Asbestos fibers cause dose-dependent, persistent increases in mRNA levels of c-jun and c-fos proto-oncogenes in rat pleural mesothelial (RPM) cells, the progenitor cells of asbestos-induced mesothelioma (N. Heintz, Y. M. W. Janssen, and B. T. Mossman. Proc. Natl. Acad. Sci. USA, 90: 3299–3303, 1993). Here we report that addition of N-acetyl-l-cysteine decreases asbestos-mediated induction of c-fos and c-jun mRNA levels in a dose-dependent fashion. Exposure of RPM cells to asbestos causes depletion of total cellular glutathione, a response that can be abolished by pretreatment with N-acetyl-l-cysteine. Pretreatment of cells with buthionine sulfoximine, an agent which diminishes glutathione pools, increases the magnitude of induction of c-fos and c-jun mRNA by asbestos. To determine whether asbestos-induced effects on proto-oncogene expression could be attributed to extracellular generation of active oxygen species (AOS), RPM cells were exposed to H2O2 or xanthine and xanthine oxidase, a generating system of AOS. These oxidant stresses did not decrease cellular glutathione levels nor alter mRNA levels of c-fos or c-jun. However, increased mRNA levels of manganese-containing superoxide dismutase and heme oxygenase were observed, indicating that RPM cells respond to AOS by increased expression of genes encoding antioxidant enzymes. These data indicate that the signaling pathways leading to c-fos/c-jun proto-oncogene induction by asbestos are not triggered directly by formation of extracellular AOS. However, intracellular thiol levels appear to influence the expression of c-fos and c-jun, suggesting a redox-sensitive component in the signaling cascade which modulates gene expression of c-fos and c-jun by asbestos.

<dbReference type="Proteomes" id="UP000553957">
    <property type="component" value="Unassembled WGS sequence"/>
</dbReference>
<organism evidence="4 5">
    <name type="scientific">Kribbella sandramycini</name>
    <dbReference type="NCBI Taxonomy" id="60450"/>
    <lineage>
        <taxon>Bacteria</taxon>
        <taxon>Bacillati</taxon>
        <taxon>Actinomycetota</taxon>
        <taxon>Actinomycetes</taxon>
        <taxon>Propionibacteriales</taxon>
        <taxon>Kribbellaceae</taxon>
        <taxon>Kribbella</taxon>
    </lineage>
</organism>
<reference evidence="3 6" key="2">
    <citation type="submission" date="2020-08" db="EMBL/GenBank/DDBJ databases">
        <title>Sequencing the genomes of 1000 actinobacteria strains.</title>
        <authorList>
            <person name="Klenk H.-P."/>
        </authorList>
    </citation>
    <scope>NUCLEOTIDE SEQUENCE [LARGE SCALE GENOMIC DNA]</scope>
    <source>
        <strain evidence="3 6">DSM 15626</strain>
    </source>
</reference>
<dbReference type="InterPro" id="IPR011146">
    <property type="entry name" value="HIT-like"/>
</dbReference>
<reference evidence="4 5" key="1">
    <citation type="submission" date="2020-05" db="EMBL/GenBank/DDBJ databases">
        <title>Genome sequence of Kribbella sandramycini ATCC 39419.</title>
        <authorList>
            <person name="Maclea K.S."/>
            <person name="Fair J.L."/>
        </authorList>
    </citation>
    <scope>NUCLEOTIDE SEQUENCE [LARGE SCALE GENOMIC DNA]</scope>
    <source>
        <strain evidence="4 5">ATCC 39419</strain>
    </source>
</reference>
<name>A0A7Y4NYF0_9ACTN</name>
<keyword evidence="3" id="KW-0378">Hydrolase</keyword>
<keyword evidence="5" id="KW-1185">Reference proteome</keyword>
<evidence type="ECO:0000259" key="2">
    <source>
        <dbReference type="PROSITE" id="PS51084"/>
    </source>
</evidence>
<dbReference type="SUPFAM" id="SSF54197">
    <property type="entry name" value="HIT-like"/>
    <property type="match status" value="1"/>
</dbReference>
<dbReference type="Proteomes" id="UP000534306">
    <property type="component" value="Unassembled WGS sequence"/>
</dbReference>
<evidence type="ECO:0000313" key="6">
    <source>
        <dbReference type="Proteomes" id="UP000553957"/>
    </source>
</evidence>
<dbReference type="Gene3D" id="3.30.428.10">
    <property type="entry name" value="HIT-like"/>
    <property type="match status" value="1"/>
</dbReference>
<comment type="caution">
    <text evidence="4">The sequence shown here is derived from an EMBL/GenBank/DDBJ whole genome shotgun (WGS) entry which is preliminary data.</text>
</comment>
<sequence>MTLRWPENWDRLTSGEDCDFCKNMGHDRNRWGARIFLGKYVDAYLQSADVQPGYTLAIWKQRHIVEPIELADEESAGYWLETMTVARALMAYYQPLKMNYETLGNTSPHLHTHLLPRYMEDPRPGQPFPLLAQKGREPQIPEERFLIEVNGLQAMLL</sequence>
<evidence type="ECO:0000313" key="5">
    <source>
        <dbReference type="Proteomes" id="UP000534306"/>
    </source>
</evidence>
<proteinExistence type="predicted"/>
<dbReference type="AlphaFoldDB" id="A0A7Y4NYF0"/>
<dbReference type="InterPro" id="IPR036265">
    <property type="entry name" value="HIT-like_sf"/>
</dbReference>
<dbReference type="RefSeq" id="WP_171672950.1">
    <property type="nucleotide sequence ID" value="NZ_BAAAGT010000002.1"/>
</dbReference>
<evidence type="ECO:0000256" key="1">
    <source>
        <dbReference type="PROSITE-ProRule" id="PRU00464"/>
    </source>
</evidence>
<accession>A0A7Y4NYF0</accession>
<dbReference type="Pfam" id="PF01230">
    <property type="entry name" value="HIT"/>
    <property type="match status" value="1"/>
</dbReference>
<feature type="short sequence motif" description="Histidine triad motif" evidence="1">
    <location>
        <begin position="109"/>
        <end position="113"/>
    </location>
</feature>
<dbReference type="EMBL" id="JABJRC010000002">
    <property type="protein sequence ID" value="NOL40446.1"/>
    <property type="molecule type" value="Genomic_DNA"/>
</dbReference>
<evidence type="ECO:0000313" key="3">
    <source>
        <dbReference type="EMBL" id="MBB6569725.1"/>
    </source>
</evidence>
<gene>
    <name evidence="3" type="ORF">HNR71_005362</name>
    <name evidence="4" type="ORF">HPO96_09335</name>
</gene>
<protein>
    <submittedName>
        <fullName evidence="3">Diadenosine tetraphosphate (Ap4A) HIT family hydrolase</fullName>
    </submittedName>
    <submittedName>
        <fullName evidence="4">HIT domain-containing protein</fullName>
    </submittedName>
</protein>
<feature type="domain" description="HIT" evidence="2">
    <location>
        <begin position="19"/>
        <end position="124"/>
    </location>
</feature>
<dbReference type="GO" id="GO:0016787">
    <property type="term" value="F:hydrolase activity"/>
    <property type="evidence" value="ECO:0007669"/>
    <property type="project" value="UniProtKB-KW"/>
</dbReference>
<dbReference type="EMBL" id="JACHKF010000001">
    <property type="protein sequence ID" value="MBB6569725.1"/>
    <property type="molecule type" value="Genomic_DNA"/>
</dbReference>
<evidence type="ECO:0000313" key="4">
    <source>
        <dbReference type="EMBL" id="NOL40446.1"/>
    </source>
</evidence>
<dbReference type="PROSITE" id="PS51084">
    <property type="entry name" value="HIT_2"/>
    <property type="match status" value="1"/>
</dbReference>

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This work was supported by National Heart, Lung and Blood Institute Grant HL 39469 and National Institute of Environmental Health Services Grant ES 06499.

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